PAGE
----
Russia and Ukraine reached an agreement Friday with the United Nations and Turkey to reopen Ukraine’s seaports and guarantee safe passage for the ships carrying Ukrainian grain in the Black Sea.

At a press conference in Istanbul unveiling the deal, U.N. Secretary-General António Guterres said: “This is an agreement for the world. It will bring relief for developing countries on the edge of bankruptcy and the most vulnerable people on the edge of famine. It will help stabilize global food prices which were already at record-levels even before the war.”

The agreement was signed on Friday by Ukraine’s infrastructure minister and Russia’s defense minister. Both signed individual deals with the U.N. and Turkey, not each other.

The deal will allow the creation of a “control center” in Istanbul, which will coordinate and monitor the grain exports.

Russian media reported that safe corridors would be created from Odesa, a major export hub for Ukraine.

The deal paves the way for at least 20 million tons of grain to be released, as shipments from Ukraine, a major agricultural exporter, via its ports have been blocked since Russia invaded the country. This sparked fears of a global food crisis as prices shot up and Ukraine’s grain was stuck in its silos.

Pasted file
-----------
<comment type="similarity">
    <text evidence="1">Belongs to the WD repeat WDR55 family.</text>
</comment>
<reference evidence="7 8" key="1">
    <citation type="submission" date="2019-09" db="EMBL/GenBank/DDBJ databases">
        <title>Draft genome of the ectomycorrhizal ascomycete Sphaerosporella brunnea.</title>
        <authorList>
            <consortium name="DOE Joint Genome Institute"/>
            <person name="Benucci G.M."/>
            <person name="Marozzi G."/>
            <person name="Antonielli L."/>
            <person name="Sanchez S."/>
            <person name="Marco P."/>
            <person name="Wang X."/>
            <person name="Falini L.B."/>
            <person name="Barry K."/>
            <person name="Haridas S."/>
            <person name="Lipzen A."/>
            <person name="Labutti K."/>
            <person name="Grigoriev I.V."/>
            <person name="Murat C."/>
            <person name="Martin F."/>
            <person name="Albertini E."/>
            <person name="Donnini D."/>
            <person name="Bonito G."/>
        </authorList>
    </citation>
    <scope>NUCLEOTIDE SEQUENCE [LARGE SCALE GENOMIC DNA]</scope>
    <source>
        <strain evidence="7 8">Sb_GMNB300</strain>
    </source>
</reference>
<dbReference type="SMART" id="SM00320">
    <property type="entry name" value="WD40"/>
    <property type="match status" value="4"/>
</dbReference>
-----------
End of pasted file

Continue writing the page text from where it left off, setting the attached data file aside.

Ahead of the deal, Kyiv said that it needed security guarantees from Russia that it won’t attack the ports or grain ships when they start operating again.

Mykhailo Podolyak, an aide to Ukrainian President Volodymyr Zelenskyy, gave some details Friday on the deal. In a tweet, he warned that there would be “an immediate military response” in case of “provocations,” such as the presence of Russian representatives or ships in Ukrainian ports.

One of Moscow’s requests was to inspect ships carrying the grain to ensure that they would not be used to deliver weapons to Ukraine. Podolyak said that all inspections will be “carried out by joint groups in Turkish waters.”

Following the deal, Russian Foreign Minister Sergey Lavrov will embark on a tour of Africa, visiting the Democratic Republic of the Congo, Uganda, Ethiopia and Egypt — countries heavily dependent on wheat imports.

In an op-ed shared with African media, Lavrov blamed Western sanctions for exacerbating food shortages across the continent. “Russia will continue to fulfill in good faith its obligations under international contracts with regard to exports of food, fertilizers, energy and other goods vital for Africa,” he wrote.

Eddy Wax and Ilya Gridneff contributed reporting.

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